Student STEM Guide, Statistics and Quotes
STEM was created to give US students an advantage in science, technology, engineering, and mathematics.
What is STEM?
STEM is a federally funded and guided program intended to increase the number of students going into careers in science, technology, engineering, and mathematics. It is a national strategy that changes the way our schools teach and focus on these academic subjects. The Department of Education is doing this with the help of dozens of federal programs that have STEM as a priority.
- Obama’s White House: STEM for all
- American Institute of Physics: President Obama on STEM education
- FIRST: FIRST honors president Barack Obama, commits to closing STEM equity gap
The number of STEM careers is increasing, and we need qualified people to fill those jobs. The projected increase between 2010 and 2020 was 16% for mathematics, 22% for computer system analysts, 32% for systems software developers, 36% for medical scientists, and 62% for biomedical engineers.
According to the National Science Foundation, there was an improvement in 12th-grade mathematics scores across all racial and ethnic groups between 2005 and 2009. However, despite that improvement, the vast majority of students only have a basic level of math and science understanding rather than a proficient level. STEM programs aim to change this.
- National Science Foundation: Explore the data
- Economics and Statistics Administration: STEM jobs: 2017 update
- PEW Research: 7 facts about the STEM workforce
Inspirational Quotes Related to STEM
Inspiring student to learn should be inspiring! Here are some of our favorite quotes:
“These young scientists and engineers teach us something beyond the specific topics that they’re exploring. They teach us how to question assumptions; to wonder why something is the way it is, and how we can make it better. And they remind us that there’s always something more to learn, and to try, and to discover, and to imagine -- and that it’s never too early, or too late to create or discover something new.”
- Barack Obama
“I believe that fortitude is key. More than anything, be consistent. Go at it. Go at it. Go at it. When you succeed, don’t forget the responsibility of making someone else succeed with you.”
- Antonia Novello, Former Surgeon General
"To raise new questions, new possibilities, to regard old problems from a new angle, requires creative imagination and marks real advance in science."
- Albert Einstein
"It's a passport to the world. Engineering is that base qualification that can take you anywhere."
- Regina Moran, CEO of Fujitsu Ireland and president of Engineers of Ireland
"Ask what do you want now, to free yourself from thinking about the limitations of the technology and let your imagination take you to what things do you want to have done, what problems do you want to solve."
- Andra Keay, managing director, Silicon Valley Robotics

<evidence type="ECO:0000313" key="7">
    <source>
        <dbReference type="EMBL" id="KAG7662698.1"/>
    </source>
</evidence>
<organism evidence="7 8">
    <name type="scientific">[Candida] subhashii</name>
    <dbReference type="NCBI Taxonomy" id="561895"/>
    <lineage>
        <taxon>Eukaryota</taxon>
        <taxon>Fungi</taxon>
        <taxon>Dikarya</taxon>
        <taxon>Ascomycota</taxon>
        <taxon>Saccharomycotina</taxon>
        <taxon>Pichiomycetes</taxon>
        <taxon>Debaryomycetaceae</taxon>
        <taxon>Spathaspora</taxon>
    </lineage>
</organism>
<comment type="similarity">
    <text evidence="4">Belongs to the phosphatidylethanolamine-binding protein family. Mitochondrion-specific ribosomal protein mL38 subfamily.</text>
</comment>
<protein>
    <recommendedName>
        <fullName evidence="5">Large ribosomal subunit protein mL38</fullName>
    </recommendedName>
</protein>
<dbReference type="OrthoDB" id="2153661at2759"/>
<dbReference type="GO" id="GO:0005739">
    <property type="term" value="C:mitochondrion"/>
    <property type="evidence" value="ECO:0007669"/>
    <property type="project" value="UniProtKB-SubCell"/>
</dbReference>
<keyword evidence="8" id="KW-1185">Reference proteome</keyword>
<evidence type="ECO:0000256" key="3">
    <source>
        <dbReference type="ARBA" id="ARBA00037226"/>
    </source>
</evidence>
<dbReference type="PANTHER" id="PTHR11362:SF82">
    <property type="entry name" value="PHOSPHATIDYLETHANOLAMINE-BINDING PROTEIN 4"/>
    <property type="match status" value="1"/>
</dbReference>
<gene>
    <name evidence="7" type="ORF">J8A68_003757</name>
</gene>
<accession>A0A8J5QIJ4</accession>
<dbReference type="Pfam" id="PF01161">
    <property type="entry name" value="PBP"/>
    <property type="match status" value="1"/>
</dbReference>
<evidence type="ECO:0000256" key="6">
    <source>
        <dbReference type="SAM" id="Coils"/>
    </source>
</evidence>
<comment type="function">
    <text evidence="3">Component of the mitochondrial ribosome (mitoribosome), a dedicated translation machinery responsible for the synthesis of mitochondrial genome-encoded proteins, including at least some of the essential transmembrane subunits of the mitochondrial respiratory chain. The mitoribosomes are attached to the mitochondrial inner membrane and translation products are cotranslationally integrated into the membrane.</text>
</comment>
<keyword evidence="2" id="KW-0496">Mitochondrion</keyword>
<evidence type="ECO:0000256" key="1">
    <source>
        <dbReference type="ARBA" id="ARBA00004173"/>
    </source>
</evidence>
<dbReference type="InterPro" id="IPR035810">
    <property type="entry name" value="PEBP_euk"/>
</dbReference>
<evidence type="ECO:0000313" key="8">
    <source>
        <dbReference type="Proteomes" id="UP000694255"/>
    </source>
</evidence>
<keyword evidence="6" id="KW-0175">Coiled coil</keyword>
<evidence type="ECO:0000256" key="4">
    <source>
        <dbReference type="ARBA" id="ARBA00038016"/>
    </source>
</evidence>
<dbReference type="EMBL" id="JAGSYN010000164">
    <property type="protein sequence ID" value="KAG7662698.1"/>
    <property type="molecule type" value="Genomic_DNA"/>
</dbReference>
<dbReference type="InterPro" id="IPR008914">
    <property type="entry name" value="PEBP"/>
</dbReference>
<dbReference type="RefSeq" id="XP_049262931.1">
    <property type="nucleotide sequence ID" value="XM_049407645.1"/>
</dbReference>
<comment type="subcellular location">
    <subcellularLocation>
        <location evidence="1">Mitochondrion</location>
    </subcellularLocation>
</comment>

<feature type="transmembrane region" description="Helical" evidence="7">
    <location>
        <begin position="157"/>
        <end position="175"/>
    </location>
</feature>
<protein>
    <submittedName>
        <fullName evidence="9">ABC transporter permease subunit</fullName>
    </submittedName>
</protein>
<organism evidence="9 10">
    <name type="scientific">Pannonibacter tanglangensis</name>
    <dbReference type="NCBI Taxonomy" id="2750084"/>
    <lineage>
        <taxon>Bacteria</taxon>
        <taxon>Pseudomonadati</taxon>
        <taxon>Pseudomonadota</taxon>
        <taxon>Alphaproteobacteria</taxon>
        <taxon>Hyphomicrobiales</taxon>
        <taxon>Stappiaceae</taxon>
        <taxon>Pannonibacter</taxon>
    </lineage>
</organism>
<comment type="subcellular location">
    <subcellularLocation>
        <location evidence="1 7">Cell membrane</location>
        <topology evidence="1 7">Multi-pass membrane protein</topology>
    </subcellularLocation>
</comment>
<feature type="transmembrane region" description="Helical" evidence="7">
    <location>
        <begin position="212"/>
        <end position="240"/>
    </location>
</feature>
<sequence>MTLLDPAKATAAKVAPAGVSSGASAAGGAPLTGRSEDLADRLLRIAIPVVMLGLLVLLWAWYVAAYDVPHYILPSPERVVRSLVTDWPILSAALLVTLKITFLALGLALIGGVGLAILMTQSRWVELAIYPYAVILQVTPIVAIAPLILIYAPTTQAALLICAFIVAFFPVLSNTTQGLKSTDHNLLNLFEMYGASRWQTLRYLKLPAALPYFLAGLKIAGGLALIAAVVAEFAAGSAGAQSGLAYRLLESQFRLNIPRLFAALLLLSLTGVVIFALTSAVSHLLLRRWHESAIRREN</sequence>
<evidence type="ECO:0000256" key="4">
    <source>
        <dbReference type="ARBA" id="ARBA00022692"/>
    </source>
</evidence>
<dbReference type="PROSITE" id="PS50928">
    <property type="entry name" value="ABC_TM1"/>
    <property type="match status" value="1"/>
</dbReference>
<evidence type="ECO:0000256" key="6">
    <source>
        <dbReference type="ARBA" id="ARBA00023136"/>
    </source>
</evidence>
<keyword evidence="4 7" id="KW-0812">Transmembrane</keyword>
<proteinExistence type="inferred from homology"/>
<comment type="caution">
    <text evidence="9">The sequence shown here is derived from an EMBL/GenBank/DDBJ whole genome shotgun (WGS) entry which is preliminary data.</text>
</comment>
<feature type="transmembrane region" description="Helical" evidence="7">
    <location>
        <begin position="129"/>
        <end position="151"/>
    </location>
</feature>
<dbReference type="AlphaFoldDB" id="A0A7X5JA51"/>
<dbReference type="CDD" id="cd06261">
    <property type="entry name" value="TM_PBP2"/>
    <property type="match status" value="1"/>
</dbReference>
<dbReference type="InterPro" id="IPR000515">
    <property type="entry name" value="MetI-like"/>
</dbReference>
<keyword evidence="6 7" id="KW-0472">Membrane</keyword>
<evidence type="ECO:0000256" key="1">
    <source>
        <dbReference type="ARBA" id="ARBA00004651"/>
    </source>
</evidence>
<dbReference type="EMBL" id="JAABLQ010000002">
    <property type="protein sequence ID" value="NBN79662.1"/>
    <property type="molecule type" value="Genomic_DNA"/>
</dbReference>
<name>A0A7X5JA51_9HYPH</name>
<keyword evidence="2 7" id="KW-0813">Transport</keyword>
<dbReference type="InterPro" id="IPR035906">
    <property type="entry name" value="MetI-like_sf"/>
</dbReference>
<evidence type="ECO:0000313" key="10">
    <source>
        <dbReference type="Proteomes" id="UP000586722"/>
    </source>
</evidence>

"Don't be afraid of hard work. Nothing worthwhile comes easily. Don't let others discourage you or tell you that you can't do it. In my day, I was told women didn't get into chemistry. I saw no reason why we couldn't."
- Gertrude B. Elion
- ECPI University: The importance of STEM Careers: Quotes from influential people
- Department of Education: STEM
- Institute for Educational Advancement: Ten inspiring quotes from women in STEM
Elementary School STEM Resources
We Are Teachers offers a list of hands-on STEM activities to keep students interested at the end of the school year
iMagine Upstate has a list of STEM-focused blogs for parents, students, and teachers. If you want to know how everyone is incorporating STEM into home as well as school activities, this is a great resource to start with.
PBS Learning Media has a variety of videos and online learning experiences for young students to access online.
Middle School STEM Resources
GK-12 offers STEM activities, resources, and information for students as well as teachers.
NASA has a student section on their website if you would like to learn more about astronomy and the sciences.
Iowa State has some quick and affordable ideas for STEM activities for after-school programs and 4-H clubs.
High School STEM Resources
Cornell offers an extensive list of resources for high school science projects covering a variety of sciences.
eGFI offers advice to high school students interested in a career in engineering.
The US Department of Energy has a lesson plan for high school students to build a floating oil rig to learn about ocean energy.
STEM for Girls
Engineer Girl is a great website that offers girls the news and information they need to consider a career in engineering.
Illinois Valley Community College has an extensive guide to STEM activities with a special focus on girls.
The University of San Diego discusses how teachers can encourage girls in STEM.
STEM Resources for Parents
Rasmussen College has several suggestions for parents and early childhood educators who want to get young children prepared to have an interest in STEM before they start school.
The Education Development Center has a list of resources for parents who would like to help their children with STEM subjects.
The National Institute of Biomedical Imaging and Biomedical Engineering also has a list of resources to help parents.
STEM Resources for Educators
Oregon State University has a STEM curriculum and lesson plans for grades 4 through 12.
California State University Long Beach offers lesson plans as well as discussion for STEM in after-school program and summer enrichment activities.
Microsoft offers technology lessons plans free for teachers and anyone else who may be interested.
Norwich University has a guide to K-12 STEM resources for teachers.